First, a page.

What's more, this rear-mounted sensor enables one of the best features that's been lost to the in-display fingerprint sensors of today. See, the sensor pulls double duty as a gesture pad that lets you pull down your notification shade with a simple swipe on the back. This is especially handy for larger phones like the S9+, where it's hard to reach the notification tray without adjusting the position of the phone in your hand, but I love it all the same on the small S9.

The rest of the hardware stands up just as well. You still get most of the same accoutrements as newer Samsung devices, with everything from IP68 water resistance to wireless charging — though unlike the S20, you can't use the S9 to wirelessly charge other devices. There's even still a headphone jack on the S9; personally, it makes no difference to me since I haven't used wired headphones in years, but this is a hugely important detail for some.

Of course, great hardware doesn't matter much if the software can't keep up. Thankfully, Samsung's taken longterm support seriously with the S9, and Android 10 has breathed entirely new life into the phone. Samsung's One UI 2 software is modern and snappy, with tons of optimizations for one-handed usability. This is for the most part the same software experience that you'll find on the S20 — which, in case you missed that review, is pretty great. Performance wasn't an issue on the S9 to begin with, but it absolutely flies with Android 10 and One UI 2, even with its slightly dated hardware.

Samsung Galaxy S9 What hasn't aged well

Samsung Galaxy S9

Source: Android Central (Image credit: Source: Android Central)

The first thing to go with any aging phone is the battery life — and unsurprisingly, that's still the case here. The small S9 with its 3000mAh cell was never a battery champ to begin with, but these days it's tough to get through a full day with even light usage. Thankfully, Samsung offers battery replacements by certified technicians in many of its service centers, which should theoretically make your S9 last as long as a brand new unit, though I can't speak from experience there.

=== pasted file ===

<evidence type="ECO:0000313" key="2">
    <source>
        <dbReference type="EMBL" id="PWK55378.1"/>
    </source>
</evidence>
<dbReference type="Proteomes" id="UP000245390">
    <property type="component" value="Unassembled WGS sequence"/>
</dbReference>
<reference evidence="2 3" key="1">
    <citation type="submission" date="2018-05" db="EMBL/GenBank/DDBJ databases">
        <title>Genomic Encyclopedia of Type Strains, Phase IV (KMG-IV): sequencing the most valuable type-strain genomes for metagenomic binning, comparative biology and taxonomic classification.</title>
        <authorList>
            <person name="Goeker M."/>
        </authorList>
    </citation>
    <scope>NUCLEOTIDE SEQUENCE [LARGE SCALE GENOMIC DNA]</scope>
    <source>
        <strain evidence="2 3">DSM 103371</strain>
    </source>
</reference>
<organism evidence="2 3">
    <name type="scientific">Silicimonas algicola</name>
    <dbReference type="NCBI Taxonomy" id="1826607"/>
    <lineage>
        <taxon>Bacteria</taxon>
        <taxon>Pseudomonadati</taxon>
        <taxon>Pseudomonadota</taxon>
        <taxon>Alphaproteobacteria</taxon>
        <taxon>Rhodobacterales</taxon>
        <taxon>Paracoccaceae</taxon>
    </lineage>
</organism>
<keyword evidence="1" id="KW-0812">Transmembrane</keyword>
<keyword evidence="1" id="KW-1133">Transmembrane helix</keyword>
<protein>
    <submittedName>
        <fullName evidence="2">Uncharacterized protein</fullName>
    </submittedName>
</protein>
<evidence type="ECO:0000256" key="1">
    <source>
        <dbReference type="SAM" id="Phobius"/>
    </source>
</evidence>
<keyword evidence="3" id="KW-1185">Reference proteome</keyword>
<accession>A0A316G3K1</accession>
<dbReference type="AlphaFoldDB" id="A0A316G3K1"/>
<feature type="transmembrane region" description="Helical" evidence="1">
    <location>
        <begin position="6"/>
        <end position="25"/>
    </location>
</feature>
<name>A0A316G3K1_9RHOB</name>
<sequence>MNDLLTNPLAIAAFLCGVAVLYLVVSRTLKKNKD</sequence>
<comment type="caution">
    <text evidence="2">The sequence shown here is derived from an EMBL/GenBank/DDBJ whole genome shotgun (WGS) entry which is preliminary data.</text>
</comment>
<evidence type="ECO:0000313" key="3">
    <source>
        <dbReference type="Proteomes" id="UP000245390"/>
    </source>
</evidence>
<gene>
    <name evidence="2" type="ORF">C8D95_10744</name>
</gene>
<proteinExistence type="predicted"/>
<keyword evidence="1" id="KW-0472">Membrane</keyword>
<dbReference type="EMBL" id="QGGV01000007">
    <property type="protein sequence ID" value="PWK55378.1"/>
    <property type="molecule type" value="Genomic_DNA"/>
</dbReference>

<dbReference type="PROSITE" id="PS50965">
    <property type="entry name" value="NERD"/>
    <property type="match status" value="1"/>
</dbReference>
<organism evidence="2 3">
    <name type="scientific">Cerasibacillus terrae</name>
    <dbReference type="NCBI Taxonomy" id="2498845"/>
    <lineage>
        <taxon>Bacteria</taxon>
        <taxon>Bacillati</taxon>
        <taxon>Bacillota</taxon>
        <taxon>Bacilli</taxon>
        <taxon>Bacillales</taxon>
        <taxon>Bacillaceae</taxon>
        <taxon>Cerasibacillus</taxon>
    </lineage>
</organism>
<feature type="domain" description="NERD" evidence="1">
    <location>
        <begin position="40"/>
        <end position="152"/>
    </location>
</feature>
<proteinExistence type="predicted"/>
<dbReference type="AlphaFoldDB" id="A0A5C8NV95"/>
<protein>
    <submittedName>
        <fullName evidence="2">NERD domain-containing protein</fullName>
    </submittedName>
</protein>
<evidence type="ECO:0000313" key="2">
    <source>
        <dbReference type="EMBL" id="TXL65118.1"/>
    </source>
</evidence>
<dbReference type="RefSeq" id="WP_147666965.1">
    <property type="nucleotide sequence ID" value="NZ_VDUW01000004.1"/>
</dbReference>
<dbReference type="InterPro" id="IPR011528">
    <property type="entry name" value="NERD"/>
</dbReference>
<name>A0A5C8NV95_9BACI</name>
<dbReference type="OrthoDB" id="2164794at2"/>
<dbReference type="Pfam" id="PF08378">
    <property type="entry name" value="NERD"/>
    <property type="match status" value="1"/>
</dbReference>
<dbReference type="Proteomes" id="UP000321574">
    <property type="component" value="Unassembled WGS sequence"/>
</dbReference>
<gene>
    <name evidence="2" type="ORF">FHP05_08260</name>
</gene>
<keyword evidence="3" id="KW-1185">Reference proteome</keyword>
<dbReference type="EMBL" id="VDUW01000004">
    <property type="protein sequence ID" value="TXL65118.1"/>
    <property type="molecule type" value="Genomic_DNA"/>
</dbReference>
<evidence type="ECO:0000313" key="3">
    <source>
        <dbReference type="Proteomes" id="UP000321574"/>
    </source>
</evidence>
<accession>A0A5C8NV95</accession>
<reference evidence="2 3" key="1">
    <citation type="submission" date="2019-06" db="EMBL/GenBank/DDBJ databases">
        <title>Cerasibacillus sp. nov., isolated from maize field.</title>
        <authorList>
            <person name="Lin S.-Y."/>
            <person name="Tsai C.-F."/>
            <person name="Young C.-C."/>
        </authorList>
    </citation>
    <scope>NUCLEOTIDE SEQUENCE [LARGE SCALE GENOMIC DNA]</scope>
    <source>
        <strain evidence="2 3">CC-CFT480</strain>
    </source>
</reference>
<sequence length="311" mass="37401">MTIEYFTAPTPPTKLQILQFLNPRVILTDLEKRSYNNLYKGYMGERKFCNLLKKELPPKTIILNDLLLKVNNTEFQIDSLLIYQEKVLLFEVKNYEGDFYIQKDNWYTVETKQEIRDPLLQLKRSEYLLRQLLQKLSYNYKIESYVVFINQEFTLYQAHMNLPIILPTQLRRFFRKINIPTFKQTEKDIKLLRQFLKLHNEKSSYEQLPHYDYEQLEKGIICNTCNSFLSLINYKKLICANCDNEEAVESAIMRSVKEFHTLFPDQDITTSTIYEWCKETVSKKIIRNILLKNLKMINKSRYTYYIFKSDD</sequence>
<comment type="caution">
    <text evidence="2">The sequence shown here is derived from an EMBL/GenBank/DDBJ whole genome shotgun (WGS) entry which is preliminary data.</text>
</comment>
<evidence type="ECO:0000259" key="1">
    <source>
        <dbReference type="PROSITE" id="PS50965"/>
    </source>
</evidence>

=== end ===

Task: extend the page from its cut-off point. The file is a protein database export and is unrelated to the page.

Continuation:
Another thing that wasn't exactly stellar on the S9 to begin with is its singular camera, and that hasn't gotten much better with time. One UI brings new camera software, but the image processing has the same Samsung tendencies that bleed through into even the Galaxy S20; shadows are consistently brought up, as is color saturation, facial details are aggressively smoothened (yes, even with Beauty Mode disabled), and the slightest movement from a subject can lead to a blurry mess. Night mode also leaves a lot to be desired, especially by today's standards.

Still, it's not a horrible camera, and while I wish there were the options for ultra-wide or telephoto shots, it's certainly enough to get the job done, and even with its original software, Samsung did a terrific job with its manual camera controls.

Samsung Galaxy S9, two years on Should you buy it?

Samsung Galaxy S9

Source: Hayato Huseman / Android Central (Image credit: Source: Hayato Huseman / Android Central)

With all of that being said, the Galaxy S9 has held up incredibly well over the last two years, largely thanks to continued software updates and a fantastic hardware design that hasn't degraded in the slightest. It obviously doesn't have all of the gee-whiz features of newer phones, but Samsung future-proofed it with so many hardware traits at launch that even in 2020, it isn't hard to imagine using the S9 daily.